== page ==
Special Report


By Michelle R. Davis — May 03, 2005 2 min read

Like many educational technology programs around the country, Utah’s efforts to start new programs are fighting a lack of funding in order to move forward.

“We’re trying to stay afloat like every other state,” says Rick Gaisford, the education technology specialist for the Utah Office of Education. “We are, like most other states, deeply concerned about federal cuts.”

But Utah is continuing to move forward with some of its own technology efforts, particularly online testing, which is a central part of the state’s accountability system for education. In fiscal 2005, the legislature provided $5 million for the effort, but for 2006, the contribution will be cut in half, to $2.5 million, Gaisford says. This is the third year that students in grades 3 through 12 have taken standardized state tests online.

A statewide telecommunications network was funded at $16 million for the 2004-05 school year, an increase of about $1 million from the previous school year.

One of the biggest technological endeavors the state has launched in the past year is the Utah Test Item Pool Service, or UTIPS. The Web site provides a testing service for teachers statewide at no cost. Teachers can use questions from the site or have the site create tests for them that they can use as practice tests or to gather information about how students are performing and how they will do on state tests. Gaisford says the site had been, on average, providing 40,000 tests a month to teachers.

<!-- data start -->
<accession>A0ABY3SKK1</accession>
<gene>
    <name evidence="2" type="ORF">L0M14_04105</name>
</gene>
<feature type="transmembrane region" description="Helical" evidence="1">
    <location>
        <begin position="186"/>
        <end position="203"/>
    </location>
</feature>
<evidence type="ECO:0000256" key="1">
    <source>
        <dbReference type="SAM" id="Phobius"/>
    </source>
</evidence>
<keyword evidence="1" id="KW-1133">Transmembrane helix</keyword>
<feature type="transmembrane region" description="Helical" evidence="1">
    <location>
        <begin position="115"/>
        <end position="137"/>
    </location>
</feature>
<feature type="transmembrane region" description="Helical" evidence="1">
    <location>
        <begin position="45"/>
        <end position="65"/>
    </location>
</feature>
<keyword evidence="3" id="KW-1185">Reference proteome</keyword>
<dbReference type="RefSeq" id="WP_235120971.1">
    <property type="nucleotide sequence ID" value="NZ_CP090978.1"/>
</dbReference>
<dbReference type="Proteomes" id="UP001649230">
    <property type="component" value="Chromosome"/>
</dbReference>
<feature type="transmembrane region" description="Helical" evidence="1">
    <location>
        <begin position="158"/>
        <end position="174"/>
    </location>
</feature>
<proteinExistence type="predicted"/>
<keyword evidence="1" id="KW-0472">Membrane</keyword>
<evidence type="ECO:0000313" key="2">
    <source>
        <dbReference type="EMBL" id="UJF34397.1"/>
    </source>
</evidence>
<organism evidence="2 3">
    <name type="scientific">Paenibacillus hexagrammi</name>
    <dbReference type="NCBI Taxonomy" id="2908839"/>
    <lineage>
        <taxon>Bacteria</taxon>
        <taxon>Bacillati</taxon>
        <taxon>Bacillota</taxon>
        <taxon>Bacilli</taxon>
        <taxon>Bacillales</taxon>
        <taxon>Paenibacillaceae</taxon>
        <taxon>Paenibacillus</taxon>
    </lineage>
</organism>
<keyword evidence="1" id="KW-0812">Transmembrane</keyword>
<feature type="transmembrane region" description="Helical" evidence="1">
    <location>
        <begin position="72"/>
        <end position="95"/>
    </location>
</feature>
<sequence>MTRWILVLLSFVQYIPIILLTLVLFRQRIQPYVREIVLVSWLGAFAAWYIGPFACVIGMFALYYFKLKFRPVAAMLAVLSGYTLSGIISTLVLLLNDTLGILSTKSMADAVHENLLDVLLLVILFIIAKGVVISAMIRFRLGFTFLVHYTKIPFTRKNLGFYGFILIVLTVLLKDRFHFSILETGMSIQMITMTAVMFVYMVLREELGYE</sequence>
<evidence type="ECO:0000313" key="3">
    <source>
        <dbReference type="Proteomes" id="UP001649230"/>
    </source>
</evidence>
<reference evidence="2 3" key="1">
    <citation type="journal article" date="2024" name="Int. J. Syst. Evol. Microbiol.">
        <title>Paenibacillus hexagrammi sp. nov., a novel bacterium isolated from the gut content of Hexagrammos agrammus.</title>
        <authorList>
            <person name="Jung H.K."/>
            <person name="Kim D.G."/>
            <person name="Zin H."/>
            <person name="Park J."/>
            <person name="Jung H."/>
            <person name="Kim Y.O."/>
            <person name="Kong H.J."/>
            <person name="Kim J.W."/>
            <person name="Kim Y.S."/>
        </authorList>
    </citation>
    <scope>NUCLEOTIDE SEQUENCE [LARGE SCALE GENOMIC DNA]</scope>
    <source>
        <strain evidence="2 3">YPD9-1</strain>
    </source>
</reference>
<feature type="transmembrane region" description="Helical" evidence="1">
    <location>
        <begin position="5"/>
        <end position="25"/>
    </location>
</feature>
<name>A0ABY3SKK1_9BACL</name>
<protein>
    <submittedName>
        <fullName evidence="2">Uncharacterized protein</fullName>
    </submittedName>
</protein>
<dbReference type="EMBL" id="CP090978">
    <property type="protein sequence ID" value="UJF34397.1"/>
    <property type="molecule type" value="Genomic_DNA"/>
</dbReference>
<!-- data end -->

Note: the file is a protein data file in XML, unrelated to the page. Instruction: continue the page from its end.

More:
Meanwhile, the state is taking other steps to upgrade students’ technology skills. For instance, it now requires that all Utah students, starting with the graduating class of 2006, complete a computer-technology class with an emphasis on basic computer skills. (Students can test out of the course if they have the necessary skills.)

Students have the option of taking the course online through the state’s electronic high school, which has been in operation since 1994. The electronic high school offers classes that cover the entire core high school curriculum—from art to physics—and including Advanced Placement courses. About 30,000 students have registered to take courses from the school, though not all of them may be taking classes at one time.

The state also sponsors a program called Online Archive Services, which helps new teachers or those gearing up to go into the classroom compile electronic portfolios of lesson plans and classroom work.